I endure winter because I remember the spring

I endure winter because I remember the spring April 16, 2018

Photo via Pixa Bay

It’s mid-April in Michigan and yesterday I had to drive through an ice storm.

This wasn’t a few drops of sleet. It coated trees, left icicles hanging from branches and knocked down power lines. It wasn’t a freak cold snap, either. Two weeks ago, I woke up and there was a fresh coat of snow on the ground. Aside from one or two brief flirtations with the sixties and sun, the weather since Thanksgiving has been gray and cold.

My half-joke this time of year is that I wake up every morning asking, “Why do I still live here?” Certainly a winter in Tennessee or a March in Hawaii would be much more enjoyable than walking outside to snow drifts in spring. While we have too much family rooted here to consider moving, it’s still wearying to wake up in the morning, bundle up and endure the cold.

But the truth is, if you ask most Michiganders why they endure the state’s winter, they’ll ask you, “Have you seen our other months?”

In just a few short weeks (hopefully), the weather will catch up to the calendar and spring will arrive. We’ll open our windows and let a soft breeze drift in, punctuated with the smell of lavender and grass from our yard. The magnolia tree in our front yard will wake up, displaying its pink and white buds, perfectly viewed from a solarium warmed by afternoon sun. We’ll stretch our muscles and shake off the cabin fever by walking to the park, where we’ll let our kids play on the swings and slides.

Summer will come after, dazzling our senses. The smell of barbecue will waft in from our backyard grill. We’ll take to our state’s pristine parks and beaches, letting the water cool us down after a day in the sun. I’ll work up a sweat mowing our lawn and then cool down with an iced tea at our patio table. We’ll take the kids for ice cream, cheer on Mickey as he plays T-ball and sit outside drinking wine on the back porch after the kids go to bed, crickets providing a romantic evening chorus.

After that will be the fall, when the state explodes into gorgeous reds and golds. We’ll have bonfires in the backyard, consume donuts and cider, and pick apples from the orchard. We’ll catch up on our final walks before winter rolls in, making those final trips to the zoos and state parks, catching up with my parents at their campground as sweatshirt weather rolls in.

I live in Michigan because I’ve experienced what these other months hold. I endure the winter because I remember spring.

If you guessed that there was a spiritual lesson to follow, you know me too well.

Not long ago, I endured one of the most prolonged and distressing winters of my soul. Disheartened by evangelical culture and its love of power and politics, cynicism crept back into my heart after a long dormant season. Depressed over the way Christians I knew and loved threw their support behind wicked men and turned blind eyes toward evil actions, I let bitterness and anger fill me. I wondered how much of what I believed was true. Could I trust a faith when the people I’d held up as spiritual leaders turned out to be advocates of the very things they preached against?

I looked around at the fruit of American evangelicalism. Racism. Homophobia. Adultery. Power. Greed. Callousness. Among the most prominent people who called themselves Christians, I couldn’t see spiritual fruit. Was this the end result of faith? Was what I believed just as sham?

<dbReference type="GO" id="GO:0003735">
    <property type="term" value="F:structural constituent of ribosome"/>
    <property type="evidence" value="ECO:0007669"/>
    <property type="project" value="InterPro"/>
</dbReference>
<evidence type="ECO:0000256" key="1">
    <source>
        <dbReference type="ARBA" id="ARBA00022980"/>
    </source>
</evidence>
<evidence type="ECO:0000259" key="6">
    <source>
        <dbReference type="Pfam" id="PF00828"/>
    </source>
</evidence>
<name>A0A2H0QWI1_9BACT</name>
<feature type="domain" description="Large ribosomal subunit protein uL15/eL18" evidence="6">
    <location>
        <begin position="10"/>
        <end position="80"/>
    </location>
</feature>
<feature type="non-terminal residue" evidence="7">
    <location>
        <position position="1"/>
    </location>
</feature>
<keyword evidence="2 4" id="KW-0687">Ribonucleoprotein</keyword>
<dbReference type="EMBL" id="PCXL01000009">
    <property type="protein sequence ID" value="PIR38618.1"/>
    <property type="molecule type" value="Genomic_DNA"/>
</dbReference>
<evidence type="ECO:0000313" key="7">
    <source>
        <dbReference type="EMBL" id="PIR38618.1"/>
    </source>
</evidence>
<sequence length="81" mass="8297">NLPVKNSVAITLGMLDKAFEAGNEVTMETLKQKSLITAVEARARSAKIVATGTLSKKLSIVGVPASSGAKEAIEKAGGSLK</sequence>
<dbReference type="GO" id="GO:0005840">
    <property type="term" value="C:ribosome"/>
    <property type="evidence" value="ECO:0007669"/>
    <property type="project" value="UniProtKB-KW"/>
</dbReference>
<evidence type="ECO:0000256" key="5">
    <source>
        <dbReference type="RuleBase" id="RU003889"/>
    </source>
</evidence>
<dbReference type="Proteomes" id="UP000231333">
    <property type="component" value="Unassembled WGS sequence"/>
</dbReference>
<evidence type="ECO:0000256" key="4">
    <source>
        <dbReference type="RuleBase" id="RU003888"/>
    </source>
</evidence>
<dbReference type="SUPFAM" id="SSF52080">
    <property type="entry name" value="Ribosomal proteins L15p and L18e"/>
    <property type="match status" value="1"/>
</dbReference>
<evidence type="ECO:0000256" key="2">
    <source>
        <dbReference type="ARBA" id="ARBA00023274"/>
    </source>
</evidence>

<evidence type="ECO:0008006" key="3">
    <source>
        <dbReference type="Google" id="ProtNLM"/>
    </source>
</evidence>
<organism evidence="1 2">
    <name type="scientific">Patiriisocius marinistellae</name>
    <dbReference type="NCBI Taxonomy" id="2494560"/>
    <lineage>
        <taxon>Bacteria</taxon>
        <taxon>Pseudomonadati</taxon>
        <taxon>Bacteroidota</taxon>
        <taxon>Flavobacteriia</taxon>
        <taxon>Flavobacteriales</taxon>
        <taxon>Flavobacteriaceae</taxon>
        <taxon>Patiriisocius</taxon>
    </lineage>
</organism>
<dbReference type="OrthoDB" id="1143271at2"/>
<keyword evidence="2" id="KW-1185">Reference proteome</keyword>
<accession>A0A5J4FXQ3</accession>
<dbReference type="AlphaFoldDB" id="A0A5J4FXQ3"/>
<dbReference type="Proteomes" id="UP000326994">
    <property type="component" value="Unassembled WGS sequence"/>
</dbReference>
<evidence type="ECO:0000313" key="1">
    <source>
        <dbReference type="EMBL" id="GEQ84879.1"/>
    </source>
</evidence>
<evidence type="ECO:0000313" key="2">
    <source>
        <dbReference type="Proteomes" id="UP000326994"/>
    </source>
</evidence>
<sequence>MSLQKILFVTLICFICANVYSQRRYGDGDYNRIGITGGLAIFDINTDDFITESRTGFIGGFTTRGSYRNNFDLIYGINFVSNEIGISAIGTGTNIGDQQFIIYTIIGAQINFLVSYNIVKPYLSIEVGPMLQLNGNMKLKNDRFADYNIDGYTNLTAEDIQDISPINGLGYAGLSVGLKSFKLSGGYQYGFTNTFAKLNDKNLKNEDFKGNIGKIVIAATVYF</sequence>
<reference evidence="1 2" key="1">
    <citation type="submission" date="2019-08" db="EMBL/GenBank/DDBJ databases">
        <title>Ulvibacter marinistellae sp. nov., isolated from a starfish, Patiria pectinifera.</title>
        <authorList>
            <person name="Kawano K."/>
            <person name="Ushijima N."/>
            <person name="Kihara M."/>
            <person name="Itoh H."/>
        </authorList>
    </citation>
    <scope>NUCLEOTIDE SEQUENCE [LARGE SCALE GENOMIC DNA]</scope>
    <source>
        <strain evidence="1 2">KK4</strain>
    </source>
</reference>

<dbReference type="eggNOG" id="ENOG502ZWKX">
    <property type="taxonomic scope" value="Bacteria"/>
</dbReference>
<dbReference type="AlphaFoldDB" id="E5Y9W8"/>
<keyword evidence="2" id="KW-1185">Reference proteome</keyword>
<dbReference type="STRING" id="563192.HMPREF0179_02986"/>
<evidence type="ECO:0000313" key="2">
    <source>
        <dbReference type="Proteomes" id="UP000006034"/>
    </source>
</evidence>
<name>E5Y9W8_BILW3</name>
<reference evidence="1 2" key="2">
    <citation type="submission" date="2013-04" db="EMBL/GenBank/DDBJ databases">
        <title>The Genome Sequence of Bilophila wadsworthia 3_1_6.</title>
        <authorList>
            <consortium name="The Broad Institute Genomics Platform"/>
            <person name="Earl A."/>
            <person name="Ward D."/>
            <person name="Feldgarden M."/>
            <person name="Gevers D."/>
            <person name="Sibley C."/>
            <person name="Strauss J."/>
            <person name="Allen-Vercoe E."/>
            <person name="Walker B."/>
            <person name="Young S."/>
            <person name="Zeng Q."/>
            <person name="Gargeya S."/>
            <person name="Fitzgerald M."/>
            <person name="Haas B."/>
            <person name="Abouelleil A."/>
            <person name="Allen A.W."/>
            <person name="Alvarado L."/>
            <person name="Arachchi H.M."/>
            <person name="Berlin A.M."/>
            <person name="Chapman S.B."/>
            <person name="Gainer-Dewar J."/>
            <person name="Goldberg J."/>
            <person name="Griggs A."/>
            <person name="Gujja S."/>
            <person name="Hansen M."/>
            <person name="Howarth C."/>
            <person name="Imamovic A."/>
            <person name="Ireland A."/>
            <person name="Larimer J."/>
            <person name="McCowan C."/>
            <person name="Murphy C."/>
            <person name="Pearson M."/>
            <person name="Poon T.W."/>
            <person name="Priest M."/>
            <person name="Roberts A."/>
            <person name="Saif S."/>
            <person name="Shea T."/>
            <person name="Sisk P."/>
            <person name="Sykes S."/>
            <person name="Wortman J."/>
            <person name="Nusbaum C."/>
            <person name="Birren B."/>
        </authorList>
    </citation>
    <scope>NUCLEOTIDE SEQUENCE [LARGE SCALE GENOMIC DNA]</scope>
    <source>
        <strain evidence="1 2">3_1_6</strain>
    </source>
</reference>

It was a dark year or two. I didn’t read my Bible. I barely prayed. I couldn’t in good faith join any ministries at church because I didn’t trust the state of my soul. I wanted to leave God.

But I didn’t. I remembered what happens in the light of the Son. I remembered the church that fed the homeless and confronted injustice. The faithful who provided hope to dying families, the prayers that surrounded cancer patients. The tug of my heart when my son and daughter were laid in my arms, the “at just the right time” miraculous gifts of money and job offers that kept me out of debt and destitution. The ancient words of Scripture that proved an anchor for my soul. The inexplicable peace I’ve felt in dark moments because I know I’m held secure in a larger plan than I could ever dream of.

So, I didn’t run. While cultural Christianity failed, I clung to the cross, to the Word of God, and the hope of the Spirit. When my spiritual leaders have fallen, I’ve found great comfort and hope in showing up on Sundays to my local church. As our family endures some of our hardest trials, I’ve been buoyed by the example of my grandparents and the joy of the Lord that has fueled their lives and created an amazing spiritual legacy. I endure the dark moments because I know what happens in the light. The winter of my soul was bearable only because I remembered what spring looks like when my hope is in Christ.

And slowly, the change came. My heart warmed and my spirit was encouraged. No big epiphanies or earth-shattering moments occurred (I wouldn’t trust them anyway). But as I studied the Word in the morning, as I prayed in the car on the way to work, as I sang alongside fellow worshipers at church, I woke up. I felt a familiar joy and warmth return. My cold winter heart began to blossom, thawed by the love of the Son.

I endure the winter because I remember the spring. And when the dark nights occur again, I will remember that I have basked in the sun before and will do it again.  

About Chris Williams
Chris Williams has been writing about faith, culture and film since 2005. His work has appeared in the Source and Grosse Pointe News newspapers, Local Celebs magazine, Patheos, and Christ and Pop Culture. He is the co-host of the podcasts “CROSS.CULTURE.CRITIC.” and “It’s My Favorite.” Chris lives in the Detroit area with his wife and two children. You can read more about the author here.

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